AMS Chief Media Strategist, Burke Allen shares his strategies and tactics on SpeakerMatch’s Teleseminar series.

https://www.speakermatch.com/radio/162/

Landing The Big Fish

We often get asked how Allen Media Strategies routinely land the really big media hits for our clients. It’s gotten to the point where folks who want us to represent them come to us now expecting we can waive our magic wand and get them on CNN, The New York Times front page or Howard Stern’s radio show just by making a call. As a matter of fact, it happened to me just this morning. “Get me on NPR; I deserve to be there.” Maybe, but not so fast. 

Yes, our clients have appeared on thousands of media outlets including all the national television and radio networks, the biggest newspapers and magazines, the most trafficked websites. No, it’s not automatic. If any agency tells you they can always make that happen, run away from them and make sure you still have your wallet with you when you leave.

So, how do we do it? How do we land the big fish? And, how can you do it even if you’re not an Allen Media Strategies client? Here’s the first, most important rule:

Know The Show.

Not only should you actually know who you’re pitching, you have to be prove you know the show when you make first contact. It you send a “Dear NAME” email you’re dead in the water. And, you have to grab them in the subject line or they’ll never even open the email. At a minimum, you need to mention the host or writer’s name and the type of segment you see yourself fitting into. To horribly mis-quote the late Johnny Cochran “if the show don’t fit, you must quit!”

This doesn’t mean just spending 30 seconds Googling the show, writing down the name(s) you need, and jamming them into the subject line of your email.  (By the way, when I say “show”, this same advice goes for TV and radio shows, as well as print and online outlets).  

Years ago, I had a client who received an interview request for a very controversial TV show.  My client wasn’t familiar with the host or their platform. Our client was an earring wearing West Coast liberal. The TV host was a loud, animated and highly rated conservative flamethrower.  My client was pretty excited about the huge national exposure…until I had him watch video of the show. When he quickly admitted he couldn’t handle himself with the host, we did specific media and message training and our client knocked it out of the park on the air.  

The bottom line? Invest the time to get yourself prepared. Do your homework. Listen, watch or read at least 3 days in a row to get a real feel for the content, texture and style of the interviewer. Note their topic base. Determine the media outlet’s target demographic. Do they target men or women? What age range would their content most appeal to? What types of “non-celebrity” guests do they feature? Is there a political lean, and if so, how can you thread that needle while being true to yourself and your brand, and still utilizing their audience to grow your own tribe?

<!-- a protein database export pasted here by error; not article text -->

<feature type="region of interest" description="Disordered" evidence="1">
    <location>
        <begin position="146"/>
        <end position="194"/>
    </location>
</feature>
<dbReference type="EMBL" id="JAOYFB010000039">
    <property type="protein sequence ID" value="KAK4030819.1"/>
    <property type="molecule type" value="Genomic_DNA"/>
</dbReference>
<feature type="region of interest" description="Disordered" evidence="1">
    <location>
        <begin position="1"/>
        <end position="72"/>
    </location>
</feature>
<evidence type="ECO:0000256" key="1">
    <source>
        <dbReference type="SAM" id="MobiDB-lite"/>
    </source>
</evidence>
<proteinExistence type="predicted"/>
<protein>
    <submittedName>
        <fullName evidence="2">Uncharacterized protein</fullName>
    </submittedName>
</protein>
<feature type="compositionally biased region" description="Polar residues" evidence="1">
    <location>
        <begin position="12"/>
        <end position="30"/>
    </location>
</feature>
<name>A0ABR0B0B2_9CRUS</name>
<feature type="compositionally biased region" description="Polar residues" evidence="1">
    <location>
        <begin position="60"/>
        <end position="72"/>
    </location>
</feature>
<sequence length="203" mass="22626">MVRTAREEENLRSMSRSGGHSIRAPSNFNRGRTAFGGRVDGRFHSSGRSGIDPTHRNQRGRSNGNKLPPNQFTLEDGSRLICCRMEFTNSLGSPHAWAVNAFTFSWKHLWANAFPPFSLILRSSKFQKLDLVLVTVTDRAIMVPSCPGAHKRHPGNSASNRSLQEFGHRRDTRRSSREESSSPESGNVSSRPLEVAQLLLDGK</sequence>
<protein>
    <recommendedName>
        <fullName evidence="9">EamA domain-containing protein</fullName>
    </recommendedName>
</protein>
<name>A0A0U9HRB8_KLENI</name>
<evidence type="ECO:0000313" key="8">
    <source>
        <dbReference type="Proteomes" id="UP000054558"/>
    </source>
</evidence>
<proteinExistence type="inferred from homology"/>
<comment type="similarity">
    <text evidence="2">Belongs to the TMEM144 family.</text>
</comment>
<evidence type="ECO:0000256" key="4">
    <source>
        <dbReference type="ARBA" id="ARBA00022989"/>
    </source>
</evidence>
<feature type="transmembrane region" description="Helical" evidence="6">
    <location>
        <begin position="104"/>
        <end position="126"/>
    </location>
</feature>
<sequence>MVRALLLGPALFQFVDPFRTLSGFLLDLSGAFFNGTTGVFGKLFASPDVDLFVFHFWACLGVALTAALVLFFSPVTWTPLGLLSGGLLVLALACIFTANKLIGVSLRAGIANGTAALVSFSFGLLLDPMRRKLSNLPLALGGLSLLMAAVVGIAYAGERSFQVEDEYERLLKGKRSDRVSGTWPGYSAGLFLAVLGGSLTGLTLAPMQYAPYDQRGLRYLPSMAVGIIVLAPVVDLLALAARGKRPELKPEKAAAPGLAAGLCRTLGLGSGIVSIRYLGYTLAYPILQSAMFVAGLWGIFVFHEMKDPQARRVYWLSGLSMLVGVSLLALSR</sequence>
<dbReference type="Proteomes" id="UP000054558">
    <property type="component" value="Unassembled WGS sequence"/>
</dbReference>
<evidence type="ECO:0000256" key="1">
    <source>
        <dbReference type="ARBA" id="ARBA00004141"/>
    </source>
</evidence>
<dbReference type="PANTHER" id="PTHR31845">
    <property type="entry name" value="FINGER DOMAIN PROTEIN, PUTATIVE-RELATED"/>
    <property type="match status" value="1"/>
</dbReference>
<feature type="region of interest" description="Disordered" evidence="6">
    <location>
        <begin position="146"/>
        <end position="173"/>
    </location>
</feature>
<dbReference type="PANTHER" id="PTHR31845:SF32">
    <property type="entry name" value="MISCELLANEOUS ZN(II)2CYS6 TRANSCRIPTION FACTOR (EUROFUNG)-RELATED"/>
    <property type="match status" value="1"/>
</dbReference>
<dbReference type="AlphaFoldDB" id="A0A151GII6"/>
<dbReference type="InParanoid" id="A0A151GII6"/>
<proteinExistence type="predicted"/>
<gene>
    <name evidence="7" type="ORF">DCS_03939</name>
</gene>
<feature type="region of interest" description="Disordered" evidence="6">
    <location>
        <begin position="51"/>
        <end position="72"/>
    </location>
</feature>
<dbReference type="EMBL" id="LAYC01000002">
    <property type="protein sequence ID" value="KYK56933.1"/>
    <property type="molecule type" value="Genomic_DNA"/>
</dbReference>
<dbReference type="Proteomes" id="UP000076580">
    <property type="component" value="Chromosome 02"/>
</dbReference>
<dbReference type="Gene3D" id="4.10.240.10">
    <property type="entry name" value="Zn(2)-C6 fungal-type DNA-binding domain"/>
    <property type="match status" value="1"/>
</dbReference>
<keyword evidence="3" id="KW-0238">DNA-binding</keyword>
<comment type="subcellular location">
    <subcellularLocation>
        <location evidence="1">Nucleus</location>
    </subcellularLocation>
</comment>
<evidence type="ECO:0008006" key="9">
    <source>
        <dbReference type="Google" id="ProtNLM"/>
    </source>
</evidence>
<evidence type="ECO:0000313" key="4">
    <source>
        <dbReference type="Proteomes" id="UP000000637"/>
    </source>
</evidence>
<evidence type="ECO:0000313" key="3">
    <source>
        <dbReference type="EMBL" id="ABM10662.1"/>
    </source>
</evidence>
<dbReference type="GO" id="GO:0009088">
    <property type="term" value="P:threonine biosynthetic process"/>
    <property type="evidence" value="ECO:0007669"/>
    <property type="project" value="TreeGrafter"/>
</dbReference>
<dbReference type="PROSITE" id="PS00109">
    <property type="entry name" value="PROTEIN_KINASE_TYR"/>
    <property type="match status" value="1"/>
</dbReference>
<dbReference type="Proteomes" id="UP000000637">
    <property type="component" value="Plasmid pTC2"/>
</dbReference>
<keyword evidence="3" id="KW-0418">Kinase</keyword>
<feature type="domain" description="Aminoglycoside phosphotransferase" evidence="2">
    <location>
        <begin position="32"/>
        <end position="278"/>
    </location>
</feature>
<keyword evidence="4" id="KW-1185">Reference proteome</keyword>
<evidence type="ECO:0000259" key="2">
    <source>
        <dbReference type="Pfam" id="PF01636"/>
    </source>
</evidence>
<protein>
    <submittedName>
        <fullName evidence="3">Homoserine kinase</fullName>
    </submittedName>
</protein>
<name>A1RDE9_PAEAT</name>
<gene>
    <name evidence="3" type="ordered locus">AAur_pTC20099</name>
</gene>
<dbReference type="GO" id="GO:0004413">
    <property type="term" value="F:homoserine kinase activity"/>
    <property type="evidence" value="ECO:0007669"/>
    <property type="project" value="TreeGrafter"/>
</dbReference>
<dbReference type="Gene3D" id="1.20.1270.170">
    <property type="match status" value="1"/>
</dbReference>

Here’s the good news. The internet has made it much easier to do this homework, and at your own schedule. Record radio shows or podcasts; most stream online. DVR TV shows. Archive and bookmark articles.  

If you really, truly think your idea, platform or concept is worth being considered by some of the most overworked, underpaid, buried-by-email people on the planet (TV and radio show producers and print journalists whose are constantly doing way more work with way fewer people) then the least you can do is actually prepare and properly target your pitch to them. Believe me, they’ll appreciate you not wasting their time like hundreds of other hopefuls do, and eventually, that preparation will pay off.  

What’s that? You say that’s way too much work, time, effort and energy to devote to pitching one media outlet? That’s fine. You just determined that you shouldn’t be pitching a big show, so you can save yourself the time of trying and failing. Call us instead. We’ll do it right. And if we keep on using the right bait, we’re gonna catch that big fish.  

Learn Your Insider Terms

At Allen Media Strategies, we always coach our clients never to use insider terms for their area of expertise when doing media interviews. The goal is to make your message go down easy for the end user. My friend Dave, a long time broadcaster, public speaker and communications expert, has “big words fancy talker” printed […]

Develop and Maintain Media Relationships

The media has always been a very transient profession; television, radio, print and online folks move around A LOT, and the moves might surprise you. This is another reason for you to continue doing interviews for small market media outlets; you never know when one of those folks is going to move up into a bigger, better position.
Here are a few examples; we’ve deleted the names to protect their anonymity.
-A local TV reporter we know who worked in the very small Panama City Florida market just last year is now a national correspondent for FOX NEWS CHANNEL
-A print reporter for the New Orleans Times Picayune now hosts a radio talk show in Mississippi
-A producer for left-leaning MSNBC has now crossed over to produce and book one of the top rated shows at conservative FOX NEWS
-One of Burke Allen’s former interns at CBS Radio Las Vegas is now a successful on-air host and radio station programmer in Memphis
Keep track of the contacts you make, because when they switch to a new outlet, that can mean fresh opportunities for you.